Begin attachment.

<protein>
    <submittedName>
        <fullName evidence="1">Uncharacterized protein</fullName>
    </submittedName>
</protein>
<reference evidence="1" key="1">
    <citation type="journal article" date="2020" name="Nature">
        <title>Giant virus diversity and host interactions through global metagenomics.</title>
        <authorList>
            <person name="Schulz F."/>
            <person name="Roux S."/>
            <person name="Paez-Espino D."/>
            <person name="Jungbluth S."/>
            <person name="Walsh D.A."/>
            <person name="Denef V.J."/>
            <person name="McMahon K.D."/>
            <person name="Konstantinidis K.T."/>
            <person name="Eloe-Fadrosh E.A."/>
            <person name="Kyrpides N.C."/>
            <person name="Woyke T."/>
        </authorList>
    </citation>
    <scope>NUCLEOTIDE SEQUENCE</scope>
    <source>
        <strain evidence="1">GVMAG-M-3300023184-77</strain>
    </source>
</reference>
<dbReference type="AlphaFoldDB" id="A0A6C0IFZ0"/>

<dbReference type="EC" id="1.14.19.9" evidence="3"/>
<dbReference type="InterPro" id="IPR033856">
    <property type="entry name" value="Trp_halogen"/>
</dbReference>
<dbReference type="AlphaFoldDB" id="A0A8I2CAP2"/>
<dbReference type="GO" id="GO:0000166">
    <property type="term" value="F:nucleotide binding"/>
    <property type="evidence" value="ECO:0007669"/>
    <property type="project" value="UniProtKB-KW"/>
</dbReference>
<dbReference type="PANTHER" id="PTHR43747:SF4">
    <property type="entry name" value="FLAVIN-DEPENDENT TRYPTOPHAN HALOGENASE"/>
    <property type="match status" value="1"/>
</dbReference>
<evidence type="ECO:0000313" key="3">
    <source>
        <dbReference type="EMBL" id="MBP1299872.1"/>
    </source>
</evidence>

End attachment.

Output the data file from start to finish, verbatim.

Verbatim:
<protein>
    <submittedName>
        <fullName evidence="1">Uncharacterized protein</fullName>
    </submittedName>
</protein>
<reference evidence="1" key="1">
    <citation type="journal article" date="2020" name="Nature">
        <title>Giant virus diversity and host interactions through global metagenomics.</title>
        <authorList>
            <person name="Schulz F."/>
            <person name="Roux S."/>
            <person name="Paez-Espino D."/>
            <person name="Jungbluth S."/>
            <person name="Walsh D.A."/>
            <person name="Denef V.J."/>
            <person name="McMahon K.D."/>
            <person name="Konstantinidis K.T."/>
            <person name="Eloe-Fadrosh E.A."/>
            <person name="Kyrpides N.C."/>
            <person name="Woyke T."/>
        </authorList>
    </citation>
    <scope>NUCLEOTIDE SEQUENCE</scope>
    <source>
        <strain evidence="1">GVMAG-M-3300023184-77</strain>
    </source>
</reference>
<dbReference type="AlphaFoldDB" id="A0A6C0IFZ0"/>

<dbReference type="EC" id="1.14.19.9" evidence="3"/>
<dbReference type="InterPro" id="IPR033856">
    <property type="entry name" value="Trp_halogen"/>
</dbReference>
<dbReference type="AlphaFoldDB" id="A0A8I2CAP2"/>
<dbReference type="GO" id="GO:0000166">
    <property type="term" value="F:nucleotide binding"/>
    <property type="evidence" value="ECO:0007669"/>
    <property type="project" value="UniProtKB-KW"/>
</dbReference>
<dbReference type="PANTHER" id="PTHR43747:SF4">
    <property type="entry name" value="FLAVIN-DEPENDENT TRYPTOPHAN HALOGENASE"/>
    <property type="match status" value="1"/>
</dbReference>
<evidence type="ECO:0000313" key="3">
    <source>
        <dbReference type="EMBL" id="MBP1299872.1"/>
    </source>
</evidence>